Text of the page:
Highly Sensitive People Tips: Six Tips for HSP

Are you interested in highly sensitive people tips to make your life better? Then this guide is for you!

If you’re a highly sensitive person, the world sometimes feels overwhelming. Your experience of emotions and sensations is intense.

At the same time, being highly sensitive gives you various benefits, such as a greater awareness of beauty.

When navigating the world as a highly sensitive person, the following tips can help you minimize the negatives and enhance the positives.

1) Aim to get enough sleep

A lack of sleep takes a toll on the body, including the brain.

Dark moods, irritability, and anxiety are among the psychological effects.

If you have a high level of sensitivity, a lack of sleep will chip away at your resilience and make it harder for you to deal with day-to-day challenges.

At least seven hours of sleep is recommended per night, and do your best not to go below six.

High sensitivity may interfere with your ability to fall asleep or enjoy undisturbed sleep, so you need to adopt certain strategies to help your brain.

The best strategy is to establish a bedtime routine.

Try not to look at screens, such as your phone or laptop, for at least an hour before you go to bed.

If you can’t manage an hour, even half an hour is better than taking your phone into bed and scrolling through social media in the dark.

Avoid reading or watching content that upsets you.

Taking a warm shower or bath and enjoying a light snack can help you relax. Dimming the lights in your home is another way to get your brain in the mindset for sleep.

To counteract your sensitivity, it’s important to reduce your exposure to unpleasant stimuli. For example, you can try wearing earplugs and an eye mask.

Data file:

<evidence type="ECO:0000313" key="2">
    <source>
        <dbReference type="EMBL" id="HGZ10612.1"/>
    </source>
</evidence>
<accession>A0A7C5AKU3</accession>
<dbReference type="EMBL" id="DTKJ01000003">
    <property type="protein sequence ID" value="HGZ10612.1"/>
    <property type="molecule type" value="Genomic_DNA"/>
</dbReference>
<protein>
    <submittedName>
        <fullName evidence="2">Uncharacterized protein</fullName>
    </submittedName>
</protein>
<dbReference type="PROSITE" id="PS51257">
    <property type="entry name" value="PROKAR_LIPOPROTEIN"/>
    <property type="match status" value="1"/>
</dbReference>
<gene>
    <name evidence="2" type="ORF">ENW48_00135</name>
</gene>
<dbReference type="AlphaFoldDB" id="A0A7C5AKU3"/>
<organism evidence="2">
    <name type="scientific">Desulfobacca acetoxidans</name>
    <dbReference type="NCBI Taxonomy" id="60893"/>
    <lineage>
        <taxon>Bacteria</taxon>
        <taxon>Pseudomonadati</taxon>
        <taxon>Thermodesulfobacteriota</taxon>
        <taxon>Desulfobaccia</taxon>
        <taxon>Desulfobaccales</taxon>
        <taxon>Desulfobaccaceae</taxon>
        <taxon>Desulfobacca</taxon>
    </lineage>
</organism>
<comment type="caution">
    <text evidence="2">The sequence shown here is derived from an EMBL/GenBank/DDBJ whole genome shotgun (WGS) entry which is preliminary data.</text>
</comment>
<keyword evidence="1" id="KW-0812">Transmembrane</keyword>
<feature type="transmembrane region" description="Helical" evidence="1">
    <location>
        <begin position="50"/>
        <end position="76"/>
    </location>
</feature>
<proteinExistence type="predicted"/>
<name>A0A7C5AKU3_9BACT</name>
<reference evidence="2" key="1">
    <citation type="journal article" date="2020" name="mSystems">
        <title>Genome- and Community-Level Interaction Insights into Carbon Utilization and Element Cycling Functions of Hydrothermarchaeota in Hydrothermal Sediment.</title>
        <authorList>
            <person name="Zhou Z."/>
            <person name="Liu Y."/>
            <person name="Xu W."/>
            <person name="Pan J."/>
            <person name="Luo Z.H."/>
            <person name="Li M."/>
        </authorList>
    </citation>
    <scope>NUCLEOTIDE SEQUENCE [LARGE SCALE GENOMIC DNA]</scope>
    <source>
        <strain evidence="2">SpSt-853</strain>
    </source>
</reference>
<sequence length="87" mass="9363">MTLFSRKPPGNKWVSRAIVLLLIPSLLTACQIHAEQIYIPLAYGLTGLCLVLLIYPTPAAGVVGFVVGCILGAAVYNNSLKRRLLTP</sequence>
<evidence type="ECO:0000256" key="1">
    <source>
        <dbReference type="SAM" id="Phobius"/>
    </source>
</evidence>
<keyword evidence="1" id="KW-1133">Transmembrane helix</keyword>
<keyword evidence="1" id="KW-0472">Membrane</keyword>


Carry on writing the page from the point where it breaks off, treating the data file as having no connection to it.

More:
Hanging up an acoustic blanket on a shared wall or a window softens noise, and blackout curtains protect you from the glare of sunlight and streetlights.

You can also change your mattress or your sheets and blanket. Figuring out what works best for you will take some experimentation.

2) Limit the time you spend with people who affect you negatively

As a highly sensitive person, you pick up easily on other people’s emotions. You can feel yourself absorbing their anger, tension, and fear.

It’s unrealistic to expect that everyone around you will be cheerful and relaxed at all times. The problem is when people are consistently negative.

They include a parent who loses their temper easily and shouts a lot. Or a sibling who stews in anger and seethes at everyone. Maybe one of your neighbors regularly sits down with you and describes all of their anxieties.

Or you have a friend who is frequently tense and irritable.

You can’t avoid everyone who behaves unpleasantly. Also, there are times when you want to give support to loved ones who are struggling with difficult emotions.

But you need to take breaks and look after your own health as well.

This can mean setting boundaries and carving out time during the day for solitude or for the company of people who are calming.

For example, if you want to maintain your friendship with someone tense, angry, or dramatic, you may have to ask them not to call you on certain days or during certain hours, unless there’s a true emergency.

If you’re in a situation you can’t easily leave, such as your job, try not to get into extended interactions with unpleasant colleagues.

Keep conversations focused on what’s necessary for your work-related tasks. If you’re allowed to, use noise-canceling headphones or listen to quiet music while you work.

3) Find reliable ways to relieve stress

Whether you’re relaxing on your own or seeking calm in the midst of other people, try different ways of managing stress, and turn them into habits you can rely on.

Stretching, gently rotating your neck, and giving your own shoulders a rub can ease tension and help you feel more grounded.

Other strategies include breathing deeply, slowly counting backward, and talking to yourself calmly with encouragement and reasonableness. Yoga and meditation are additional ways to help you strengthen your focus and find calm.

People with high sensitivity often draw on the richness of their inner world to visualize peaceful places. Even in noisy and overwhelming surroundings, your visualizations can become a source of calm.